The Spark

“The emancipation of the working class will only be achieved by the working class itself.” — Karl Marx

Ethiopia:
Repression of Revolt

Sep 5, 2016

The following article was translated from the August 26, 2016 issue of Lutte Ouvière, journal of the revolutionary workers organization of the same name in France.

Ethiopian athlete Feyisa Lilesa won a silver medal in the marathon on the last day of the Olympics in Rio de Janeiro. He also crossed the finish line with his arms raised and crossed and his fists clenched. These were signs of support for victims of repression in Ethiopia.

His gesture has the merit of drawing attention to the political situation in Ethiopia, which has more than 90 million inhabitants and is one of the most populated countries in Africa.

At the end of 2015, the Ethiopian authorities had to face the discontent of the people of Oromia, near the capital city Addis Ababa. The government’s new Master Plan project to enlarge the city sparked the anger. This was because the plan gave the government the opportunity to take over farmland and then to sell or lease it to wealthy individuals or international financiers.

From 2008 to 2011, Ethiopia leased at least 8.9 million acres of land. In Gambella, in the west of the country, 42% of the arable land was made available and marketed for lease to investors. Other regions are equally affected.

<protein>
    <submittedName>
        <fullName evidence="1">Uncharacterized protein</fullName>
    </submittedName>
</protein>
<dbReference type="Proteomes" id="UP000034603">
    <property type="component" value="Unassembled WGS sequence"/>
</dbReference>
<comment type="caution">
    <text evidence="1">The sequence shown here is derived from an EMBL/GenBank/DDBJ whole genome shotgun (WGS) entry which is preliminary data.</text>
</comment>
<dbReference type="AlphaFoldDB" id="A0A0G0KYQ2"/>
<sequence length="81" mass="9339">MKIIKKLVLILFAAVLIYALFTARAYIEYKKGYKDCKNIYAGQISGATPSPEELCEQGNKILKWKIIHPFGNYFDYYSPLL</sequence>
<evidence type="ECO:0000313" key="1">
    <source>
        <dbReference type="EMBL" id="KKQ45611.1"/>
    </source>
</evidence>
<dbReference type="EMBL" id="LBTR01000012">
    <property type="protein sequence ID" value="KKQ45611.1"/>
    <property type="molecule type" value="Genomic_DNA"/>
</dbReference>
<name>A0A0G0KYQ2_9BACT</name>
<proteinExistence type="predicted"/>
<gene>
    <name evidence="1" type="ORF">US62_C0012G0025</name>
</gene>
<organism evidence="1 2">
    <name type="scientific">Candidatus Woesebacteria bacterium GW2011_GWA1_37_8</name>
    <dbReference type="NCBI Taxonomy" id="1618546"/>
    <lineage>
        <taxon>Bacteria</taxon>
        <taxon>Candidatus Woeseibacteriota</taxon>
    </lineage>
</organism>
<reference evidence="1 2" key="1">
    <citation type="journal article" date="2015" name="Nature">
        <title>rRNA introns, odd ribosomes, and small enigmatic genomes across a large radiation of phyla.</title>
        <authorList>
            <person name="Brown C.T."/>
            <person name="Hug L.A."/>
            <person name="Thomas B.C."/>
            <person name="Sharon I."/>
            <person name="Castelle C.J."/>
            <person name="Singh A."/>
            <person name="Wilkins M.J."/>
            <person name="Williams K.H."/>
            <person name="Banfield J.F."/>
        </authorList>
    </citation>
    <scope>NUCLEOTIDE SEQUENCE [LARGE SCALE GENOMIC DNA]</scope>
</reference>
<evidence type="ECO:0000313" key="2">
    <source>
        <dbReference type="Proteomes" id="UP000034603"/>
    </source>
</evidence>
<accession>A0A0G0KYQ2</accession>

Farmers who did not want to be dislodged from their land started protests and were joined by people from surrounding towns. The authorities sent the police and the army to suppress them, leaving at least 70 dead. This led students in Addis Ababa to support the movement, as well as a part of the Ethiopian youth. The young people have seen cities expand and be embellished with modern boutiques filled with merchandise they can’t afford, since most of them are unemployed.

There have been hundreds killed and tens of thousands arrested, plus disappearances and many cases of torture since 2015, according to NGOs. Amnesty International reported nearly 100 dead and hundreds wounded on August 6 and 7 when the police shot at protesters in several provincial cities. This repression is in addition to the absence of the freedom of expression and the freedom of association. Only well-muzzled newspapers and parties and unions that don't contest for power are allowed.

Dictatorship, farmers expelled from their land, and youth in revolt: all the ingredients are combined for a social explosion.